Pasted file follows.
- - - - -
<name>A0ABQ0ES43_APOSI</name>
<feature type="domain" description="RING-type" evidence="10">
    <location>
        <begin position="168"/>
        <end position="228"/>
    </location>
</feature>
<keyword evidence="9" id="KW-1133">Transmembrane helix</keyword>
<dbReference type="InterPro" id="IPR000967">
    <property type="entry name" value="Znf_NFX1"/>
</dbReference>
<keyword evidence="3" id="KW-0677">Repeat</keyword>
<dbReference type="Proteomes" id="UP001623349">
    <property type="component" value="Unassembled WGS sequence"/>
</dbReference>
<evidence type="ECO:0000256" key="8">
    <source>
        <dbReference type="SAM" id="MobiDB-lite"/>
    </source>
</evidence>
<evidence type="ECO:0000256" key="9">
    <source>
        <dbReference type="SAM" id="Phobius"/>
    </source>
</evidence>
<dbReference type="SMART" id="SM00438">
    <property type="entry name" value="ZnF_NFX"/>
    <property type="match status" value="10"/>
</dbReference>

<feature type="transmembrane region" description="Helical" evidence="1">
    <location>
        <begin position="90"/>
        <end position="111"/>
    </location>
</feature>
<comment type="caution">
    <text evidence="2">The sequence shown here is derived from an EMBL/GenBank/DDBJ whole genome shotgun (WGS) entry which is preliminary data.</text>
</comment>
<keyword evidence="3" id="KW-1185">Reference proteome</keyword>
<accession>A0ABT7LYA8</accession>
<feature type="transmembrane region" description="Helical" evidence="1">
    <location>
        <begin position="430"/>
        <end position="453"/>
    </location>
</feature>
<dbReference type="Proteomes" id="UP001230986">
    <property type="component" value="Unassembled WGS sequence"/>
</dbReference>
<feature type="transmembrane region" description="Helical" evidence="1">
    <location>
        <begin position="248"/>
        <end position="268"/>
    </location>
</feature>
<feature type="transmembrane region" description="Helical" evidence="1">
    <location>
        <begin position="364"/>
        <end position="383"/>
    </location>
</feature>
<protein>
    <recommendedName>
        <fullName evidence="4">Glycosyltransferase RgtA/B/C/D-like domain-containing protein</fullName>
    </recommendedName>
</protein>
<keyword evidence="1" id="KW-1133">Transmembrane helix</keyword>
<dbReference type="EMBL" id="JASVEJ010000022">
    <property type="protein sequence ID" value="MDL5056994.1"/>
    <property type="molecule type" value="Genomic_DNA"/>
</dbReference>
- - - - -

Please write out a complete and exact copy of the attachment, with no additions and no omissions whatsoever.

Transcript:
<name>A0ABQ0ES43_APOSI</name>
<feature type="domain" description="RING-type" evidence="10">
    <location>
        <begin position="168"/>
        <end position="228"/>
    </location>
</feature>
<keyword evidence="9" id="KW-1133">Transmembrane helix</keyword>
<dbReference type="InterPro" id="IPR000967">
    <property type="entry name" value="Znf_NFX1"/>
</dbReference>
<keyword evidence="3" id="KW-0677">Repeat</keyword>
<dbReference type="Proteomes" id="UP001623349">
    <property type="component" value="Unassembled WGS sequence"/>
</dbReference>
<evidence type="ECO:0000256" key="8">
    <source>
        <dbReference type="SAM" id="MobiDB-lite"/>
    </source>
</evidence>
<evidence type="ECO:0000256" key="9">
    <source>
        <dbReference type="SAM" id="Phobius"/>
    </source>
</evidence>
<dbReference type="SMART" id="SM00438">
    <property type="entry name" value="ZnF_NFX"/>
    <property type="match status" value="10"/>
</dbReference>

<feature type="transmembrane region" description="Helical" evidence="1">
    <location>
        <begin position="90"/>
        <end position="111"/>
    </location>
</feature>
<comment type="caution">
    <text evidence="2">The sequence shown here is derived from an EMBL/GenBank/DDBJ whole genome shotgun (WGS) entry which is preliminary data.</text>
</comment>
<keyword evidence="3" id="KW-1185">Reference proteome</keyword>
<accession>A0ABT7LYA8</accession>
<feature type="transmembrane region" description="Helical" evidence="1">
    <location>
        <begin position="430"/>
        <end position="453"/>
    </location>
</feature>
<dbReference type="Proteomes" id="UP001230986">
    <property type="component" value="Unassembled WGS sequence"/>
</dbReference>
<feature type="transmembrane region" description="Helical" evidence="1">
    <location>
        <begin position="248"/>
        <end position="268"/>
    </location>
</feature>
<feature type="transmembrane region" description="Helical" evidence="1">
    <location>
        <begin position="364"/>
        <end position="383"/>
    </location>
</feature>
<protein>
    <recommendedName>
        <fullName evidence="4">Glycosyltransferase RgtA/B/C/D-like domain-containing protein</fullName>
    </recommendedName>
</protein>
<keyword evidence="1" id="KW-1133">Transmembrane helix</keyword>
<dbReference type="EMBL" id="JASVEJ010000022">
    <property type="protein sequence ID" value="MDL5056994.1"/>
    <property type="molecule type" value="Genomic_DNA"/>
</dbReference>